Also Read: Flounder Jigging


Lights are crucial when out at night. You’ll find it is much easier t find the flounder at night when using a light compared to during the day. The refection from their eyes makes it much easier to spot them.

Flounder lights these days will almost always be LED’s. Older style 12v lights are just too hard on your battery. Especially if you are out for hours on end.

Depending on your boat there are a number of different options as to where to place you lights.

At minimum you’ll need on two on the bow one on each side. A strong handheld lamp and then I always wear a high powered adjustable LED head lamp.

The head lamp gives you great hands free control right before you go for the flounder.


Your main motor needs to be matched to the size and displacement of you boat for flounder gigging. 

A additional motor is always a good option. An electronic trolling motor with a foot control pedal can make life much easier.

You can also mount an air motor on the back so to minimize the amount of underwater noise that you create but this is more a luxury than a necessity and is only really suitable on larger skiffs.

Guard Rails

Adding on additional guard rails make is much easier to lean over and strike the flounder with your gig. The give you something to balance on and are a added safety measure.

They are also used for either lashing or mounting lights onto. The lights can be angled down and finding a good mounting bracket to fix to the rails can be far superior to any underwater mounted lights.


Although a fish finder with a GPS is not an absolute must to have onboard it will make your life a whole lot easier.

Even a handheld GPS is still worthwhile but with the fish finder you get builtin depth sounder and access to a huge amount of maps and mapping functionalities depending on the brand and model.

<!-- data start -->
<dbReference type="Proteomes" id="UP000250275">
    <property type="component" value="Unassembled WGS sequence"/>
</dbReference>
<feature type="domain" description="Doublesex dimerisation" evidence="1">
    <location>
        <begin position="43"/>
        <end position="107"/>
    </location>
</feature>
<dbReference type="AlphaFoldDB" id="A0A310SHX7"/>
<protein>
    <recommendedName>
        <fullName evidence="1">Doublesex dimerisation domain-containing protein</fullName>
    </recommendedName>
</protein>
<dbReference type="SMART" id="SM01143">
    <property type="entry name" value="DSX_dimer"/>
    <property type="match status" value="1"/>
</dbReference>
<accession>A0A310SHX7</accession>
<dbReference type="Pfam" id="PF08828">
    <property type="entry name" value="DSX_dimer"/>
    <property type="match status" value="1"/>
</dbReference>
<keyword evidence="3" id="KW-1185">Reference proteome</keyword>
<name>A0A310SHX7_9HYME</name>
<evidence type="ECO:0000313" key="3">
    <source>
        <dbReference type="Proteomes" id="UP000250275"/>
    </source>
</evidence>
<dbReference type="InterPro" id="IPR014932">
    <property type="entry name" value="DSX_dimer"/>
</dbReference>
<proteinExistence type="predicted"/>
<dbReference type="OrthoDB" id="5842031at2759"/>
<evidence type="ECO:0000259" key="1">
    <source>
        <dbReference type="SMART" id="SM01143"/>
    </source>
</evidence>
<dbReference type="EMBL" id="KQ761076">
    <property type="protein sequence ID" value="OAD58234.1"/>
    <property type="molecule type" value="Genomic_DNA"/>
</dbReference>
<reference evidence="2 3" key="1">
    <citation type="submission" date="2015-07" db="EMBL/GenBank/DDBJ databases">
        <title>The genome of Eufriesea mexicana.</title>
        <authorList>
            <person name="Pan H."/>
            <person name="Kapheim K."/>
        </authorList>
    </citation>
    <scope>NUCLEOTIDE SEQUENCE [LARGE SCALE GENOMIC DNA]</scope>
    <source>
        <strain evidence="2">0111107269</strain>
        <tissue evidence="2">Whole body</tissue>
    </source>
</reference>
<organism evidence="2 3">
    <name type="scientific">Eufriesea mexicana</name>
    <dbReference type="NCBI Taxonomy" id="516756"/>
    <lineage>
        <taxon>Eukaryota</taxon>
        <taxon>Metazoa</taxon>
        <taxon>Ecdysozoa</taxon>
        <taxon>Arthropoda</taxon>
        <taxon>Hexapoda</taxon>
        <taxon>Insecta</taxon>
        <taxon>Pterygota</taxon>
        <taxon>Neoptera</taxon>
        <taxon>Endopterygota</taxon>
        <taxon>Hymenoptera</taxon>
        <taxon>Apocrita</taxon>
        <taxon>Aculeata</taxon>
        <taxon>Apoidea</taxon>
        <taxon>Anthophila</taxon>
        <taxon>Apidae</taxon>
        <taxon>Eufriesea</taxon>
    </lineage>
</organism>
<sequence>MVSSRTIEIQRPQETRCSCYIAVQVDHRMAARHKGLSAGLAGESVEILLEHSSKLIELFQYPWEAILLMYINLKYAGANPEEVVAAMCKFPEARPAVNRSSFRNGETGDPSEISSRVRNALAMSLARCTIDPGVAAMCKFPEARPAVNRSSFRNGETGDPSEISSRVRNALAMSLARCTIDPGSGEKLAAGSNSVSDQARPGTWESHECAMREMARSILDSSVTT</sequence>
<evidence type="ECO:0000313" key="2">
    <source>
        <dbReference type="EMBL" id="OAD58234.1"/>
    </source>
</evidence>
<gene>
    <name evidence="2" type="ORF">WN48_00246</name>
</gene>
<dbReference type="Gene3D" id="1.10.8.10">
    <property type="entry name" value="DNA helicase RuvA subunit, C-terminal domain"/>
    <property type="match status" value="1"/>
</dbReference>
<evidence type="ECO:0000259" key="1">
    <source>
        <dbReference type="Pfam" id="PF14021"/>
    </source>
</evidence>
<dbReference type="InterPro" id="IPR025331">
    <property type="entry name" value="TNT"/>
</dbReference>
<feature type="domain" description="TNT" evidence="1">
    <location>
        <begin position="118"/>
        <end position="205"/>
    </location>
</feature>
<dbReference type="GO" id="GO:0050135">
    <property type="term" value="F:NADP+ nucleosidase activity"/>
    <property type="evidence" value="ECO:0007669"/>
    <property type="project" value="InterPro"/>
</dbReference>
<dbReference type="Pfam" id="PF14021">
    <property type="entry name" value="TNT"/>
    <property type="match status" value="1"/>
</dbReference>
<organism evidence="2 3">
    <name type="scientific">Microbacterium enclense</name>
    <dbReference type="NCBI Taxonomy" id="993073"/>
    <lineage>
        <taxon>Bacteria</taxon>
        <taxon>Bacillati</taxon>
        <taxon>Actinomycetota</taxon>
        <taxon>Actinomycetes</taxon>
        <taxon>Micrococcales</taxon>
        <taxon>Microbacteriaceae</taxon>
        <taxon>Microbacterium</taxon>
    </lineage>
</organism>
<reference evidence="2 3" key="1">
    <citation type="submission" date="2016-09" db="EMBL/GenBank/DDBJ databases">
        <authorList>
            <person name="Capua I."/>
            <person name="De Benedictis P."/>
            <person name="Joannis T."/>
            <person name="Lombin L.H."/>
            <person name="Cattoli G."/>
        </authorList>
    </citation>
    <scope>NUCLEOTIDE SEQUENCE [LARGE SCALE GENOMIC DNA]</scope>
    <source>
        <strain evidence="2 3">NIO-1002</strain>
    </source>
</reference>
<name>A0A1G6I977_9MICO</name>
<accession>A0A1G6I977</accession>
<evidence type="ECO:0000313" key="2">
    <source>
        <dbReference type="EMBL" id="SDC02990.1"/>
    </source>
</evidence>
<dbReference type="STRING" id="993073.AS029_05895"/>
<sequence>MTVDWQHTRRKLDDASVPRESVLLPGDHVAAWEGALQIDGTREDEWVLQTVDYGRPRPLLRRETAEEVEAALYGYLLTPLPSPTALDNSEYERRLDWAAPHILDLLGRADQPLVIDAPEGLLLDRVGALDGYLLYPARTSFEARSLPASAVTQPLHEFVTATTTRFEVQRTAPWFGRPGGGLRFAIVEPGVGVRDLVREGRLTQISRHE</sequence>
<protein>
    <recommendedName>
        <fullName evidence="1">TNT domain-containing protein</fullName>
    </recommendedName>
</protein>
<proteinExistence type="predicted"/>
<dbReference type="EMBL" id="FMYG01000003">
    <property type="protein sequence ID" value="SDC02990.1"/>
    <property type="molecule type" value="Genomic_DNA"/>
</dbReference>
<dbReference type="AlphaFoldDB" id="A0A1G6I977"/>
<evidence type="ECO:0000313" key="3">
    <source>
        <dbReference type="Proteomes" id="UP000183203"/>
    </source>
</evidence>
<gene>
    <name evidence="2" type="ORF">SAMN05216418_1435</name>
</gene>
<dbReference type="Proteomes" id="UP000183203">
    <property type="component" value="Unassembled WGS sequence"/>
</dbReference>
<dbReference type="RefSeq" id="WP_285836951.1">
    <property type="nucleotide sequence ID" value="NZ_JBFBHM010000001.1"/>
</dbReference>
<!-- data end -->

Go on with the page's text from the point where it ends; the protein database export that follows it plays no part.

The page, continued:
With fish finders you can spend a little for a basic unit up to a few hundred dollars or splash out on a unit with all the bells and whistles which can run into the thousands.

Having the ability to accurately gauge the depth of the bottom is crucial.

Safety Equipment

Safety Equipment on your flounder boat should not be an after thought.

A lot of fishermen make the mistake of coming complacent about where they are fishing. Just because you are moving over shallow waters all the time does not mean that you cannot get into trouble.

Drowning is nothing to take likely on any type of water. You can drown in six inches of water.

Don’t take risks with your personal safety or the other people you may have on board especially if they are inexperienced at being out on the water.

Personal flotation devices(PFD’s) should be warn by all people aboard your gigging boat. Modern PFD’s are super light weight and will not get in your way no matter what you think.

A first aid kit should always be on board and should be stored in a place where it can be accessed in an emergency.

Emergency flares should also be stored in a cool airtight location.

These items are all basic seamanship and should not be ever forgotten.

A fully working radio that allows you to receive weather updates for the coast is also another crucial item.